Friday, June 24, 2016

Who Was the Worst General in History?


Success leaves clues.  So does failure.  Some of history’s best known commanders are remembered not for their brilliant victories but for their catastrophic blunders.  Here are history’s ten worst generals (in no particular order). 

1.     John Armstrong Jr.’s incompetence was responsible for the burning of Washington during the War of 1812.

2.     Oreste Baratieri was an Italian general responsible for the most crushing defeat ever suffered by a colonial European power by native forces in Africa.

3.     Edward Braddock’s army made so much noise the enemy always knew where he was, but Braddock didn’t have a clue where the enemy was until he was ambushed.

4.     Roman General Marcus Crassus stood his ground and hoped the enemy would run out of arrows before he ran out of men.  They didn’t.

5.     George Armstrong Custer announced to his men, “We’ve caught them napping!”, just before suffering the most stunning defeat of the Indian Wars.

6.     British Major General William Elphinstone is considered by some military historians to be “the most incompetent soldier who ever became a general”, possessed of “the leadership qualities of a sheep.”

7.     Brigadier General William Hull is the only American general to have ever been sentenced to death by a court-martial.

8.     Francisco Solano Lopez was responsible for the deaths of half of his fellow countrymen.

9.     Sir Charles MacCarthy forgot to take the ammunition and wound up having his skull used as a drinking cup at the annual Yam Festival.

10.  Alexander Samsonov didn’t feed the troops and ended up shooting himself on the battlefield.


History's Ten Worst Generals

Tuesday, June 21, 2016

Victorian Cemeteries


Those who conceived the idea of the modern cemetery anticipated the movement for public parks.  Cemeteries provided the public with beautiful outdoor gathering spaces during a time when parks were scarce. Out of the movement to beautify cemeteries arose a custom of gathering in these new public spaces. Families picnicked near gravesites, and children played there. Somewhere along the way, this practice fell by the wayside.  The appreciation of cemeteries has made a comeback in the digital age.  Many genealogists have been using the Internet and GPS systems to locate the graves of long lost ancestors.  This renewed interest in cemeteries has spread to an interest in photographing tombstones, the growth of in-depth historical research, and even cemetery tourism.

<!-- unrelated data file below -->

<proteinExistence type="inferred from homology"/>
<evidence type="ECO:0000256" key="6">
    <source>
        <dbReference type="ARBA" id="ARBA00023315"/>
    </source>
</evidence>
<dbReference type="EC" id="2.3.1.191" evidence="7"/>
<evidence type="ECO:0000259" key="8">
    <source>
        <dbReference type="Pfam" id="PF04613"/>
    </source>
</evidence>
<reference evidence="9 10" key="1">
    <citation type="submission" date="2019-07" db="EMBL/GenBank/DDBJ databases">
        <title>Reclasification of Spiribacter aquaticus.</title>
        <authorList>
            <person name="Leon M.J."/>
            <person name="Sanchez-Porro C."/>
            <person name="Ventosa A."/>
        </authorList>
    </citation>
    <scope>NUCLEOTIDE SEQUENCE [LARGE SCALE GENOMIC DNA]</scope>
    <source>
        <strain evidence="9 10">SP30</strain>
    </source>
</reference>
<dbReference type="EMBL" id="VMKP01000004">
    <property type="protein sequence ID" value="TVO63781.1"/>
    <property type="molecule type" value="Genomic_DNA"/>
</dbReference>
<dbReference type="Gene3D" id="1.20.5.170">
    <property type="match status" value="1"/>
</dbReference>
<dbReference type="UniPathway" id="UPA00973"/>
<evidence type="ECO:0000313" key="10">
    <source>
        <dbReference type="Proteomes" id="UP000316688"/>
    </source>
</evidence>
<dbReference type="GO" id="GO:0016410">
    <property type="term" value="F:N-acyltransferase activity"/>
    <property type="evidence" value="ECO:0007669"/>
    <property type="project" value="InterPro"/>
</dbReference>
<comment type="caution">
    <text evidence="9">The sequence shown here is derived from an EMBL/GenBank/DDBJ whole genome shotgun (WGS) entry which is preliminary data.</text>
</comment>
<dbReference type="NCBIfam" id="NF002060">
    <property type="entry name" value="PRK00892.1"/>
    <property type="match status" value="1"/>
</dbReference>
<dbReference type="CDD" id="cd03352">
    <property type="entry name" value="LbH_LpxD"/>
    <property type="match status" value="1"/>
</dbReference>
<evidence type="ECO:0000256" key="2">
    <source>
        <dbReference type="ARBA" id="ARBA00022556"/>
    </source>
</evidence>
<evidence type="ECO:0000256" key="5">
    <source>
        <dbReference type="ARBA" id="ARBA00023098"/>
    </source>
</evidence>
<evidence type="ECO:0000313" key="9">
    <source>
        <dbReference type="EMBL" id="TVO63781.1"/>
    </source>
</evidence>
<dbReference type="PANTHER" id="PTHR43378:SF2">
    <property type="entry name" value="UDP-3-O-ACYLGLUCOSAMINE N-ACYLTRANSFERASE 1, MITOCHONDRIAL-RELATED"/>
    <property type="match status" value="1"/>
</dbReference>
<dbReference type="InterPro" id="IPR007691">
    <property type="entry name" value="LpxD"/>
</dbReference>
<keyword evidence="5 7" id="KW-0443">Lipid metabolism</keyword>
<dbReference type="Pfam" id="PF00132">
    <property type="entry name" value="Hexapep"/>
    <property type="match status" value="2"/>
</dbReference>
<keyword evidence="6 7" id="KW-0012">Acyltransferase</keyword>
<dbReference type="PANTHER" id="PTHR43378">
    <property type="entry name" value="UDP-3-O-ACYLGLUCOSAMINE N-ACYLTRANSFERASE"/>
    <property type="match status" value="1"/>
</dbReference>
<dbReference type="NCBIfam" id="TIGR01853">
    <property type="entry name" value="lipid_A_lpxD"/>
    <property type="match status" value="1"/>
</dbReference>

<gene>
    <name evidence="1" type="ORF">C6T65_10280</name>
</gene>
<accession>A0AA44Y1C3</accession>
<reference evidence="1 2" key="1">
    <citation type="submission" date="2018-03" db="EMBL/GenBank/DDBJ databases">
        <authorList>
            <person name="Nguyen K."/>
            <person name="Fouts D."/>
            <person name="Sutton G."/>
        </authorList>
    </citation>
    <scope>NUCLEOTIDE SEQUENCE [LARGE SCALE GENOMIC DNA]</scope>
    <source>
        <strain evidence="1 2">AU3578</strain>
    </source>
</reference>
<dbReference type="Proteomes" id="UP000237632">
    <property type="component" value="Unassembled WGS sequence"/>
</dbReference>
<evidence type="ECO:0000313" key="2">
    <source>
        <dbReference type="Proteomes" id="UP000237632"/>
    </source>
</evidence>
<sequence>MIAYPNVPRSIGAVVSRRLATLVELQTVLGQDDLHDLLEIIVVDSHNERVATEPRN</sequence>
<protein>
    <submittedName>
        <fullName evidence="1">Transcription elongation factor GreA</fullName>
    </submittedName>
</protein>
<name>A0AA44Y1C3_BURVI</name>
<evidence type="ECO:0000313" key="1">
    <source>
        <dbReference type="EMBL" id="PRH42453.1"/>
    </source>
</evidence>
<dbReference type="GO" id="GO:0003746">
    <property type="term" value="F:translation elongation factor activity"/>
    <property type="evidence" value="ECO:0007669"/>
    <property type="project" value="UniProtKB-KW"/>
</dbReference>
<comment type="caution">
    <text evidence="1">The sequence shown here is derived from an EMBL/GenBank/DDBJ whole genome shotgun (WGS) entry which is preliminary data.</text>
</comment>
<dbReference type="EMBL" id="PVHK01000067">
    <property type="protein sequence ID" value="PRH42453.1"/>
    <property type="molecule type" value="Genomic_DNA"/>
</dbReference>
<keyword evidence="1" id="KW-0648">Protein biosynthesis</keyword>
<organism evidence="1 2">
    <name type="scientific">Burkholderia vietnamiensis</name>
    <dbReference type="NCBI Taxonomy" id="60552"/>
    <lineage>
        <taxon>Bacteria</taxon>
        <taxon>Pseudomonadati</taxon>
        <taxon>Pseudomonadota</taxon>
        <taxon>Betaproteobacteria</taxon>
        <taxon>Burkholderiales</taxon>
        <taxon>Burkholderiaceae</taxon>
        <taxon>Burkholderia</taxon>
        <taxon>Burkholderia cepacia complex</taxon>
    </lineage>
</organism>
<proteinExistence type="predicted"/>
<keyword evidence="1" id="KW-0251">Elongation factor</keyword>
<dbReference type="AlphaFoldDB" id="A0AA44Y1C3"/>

Historic cemeteries are a treasure trove of art, biography and philosophy, one’s last chance to shout out to posterity “This is who I was, this is what was important to me”.  Art, symbols and inscriptions are called upon to succinctly capture the essence of life in a beautiful and meaningful way.




Tuesday, June 14, 2016

U.S. History of Arresting Dangerous Immigrants



America entered World War I on April 6, 1917. Un-naturalized Germans and even first and second generation naturalized German immigrants were widely seen as the “enemy within”.

Surveillance operations, conducted by such government agencies as the Alien Enemy Bureau, led to over 10,000 arrests.  Some 8,500 arrests were conducted under presidential warrants. Most of those arrested were released after a brief period of investigation.  Almost twenty five per cent of those detained, however, were found to be “dangerous enemy aliens” and interned in two camps set up by the War Department.  In the spring of 1918, the government began interning female enemy aliens suspected of aiding the enemy.  Scores of women were arrested, but only fifteen were held indefinitely

German-speaking communities were largely erased by the war and the anti-German feeling it created.  This was done through aggressive assimilation by hitherto self-identifying German-speaking communities.

A brief look at the changing historical views (1920 to the present) on the uses and abuses of American domestic propaganda during World War I. Was this a necessary evil or a gross infringement of civil liberties? How, when, and why has opinion changed?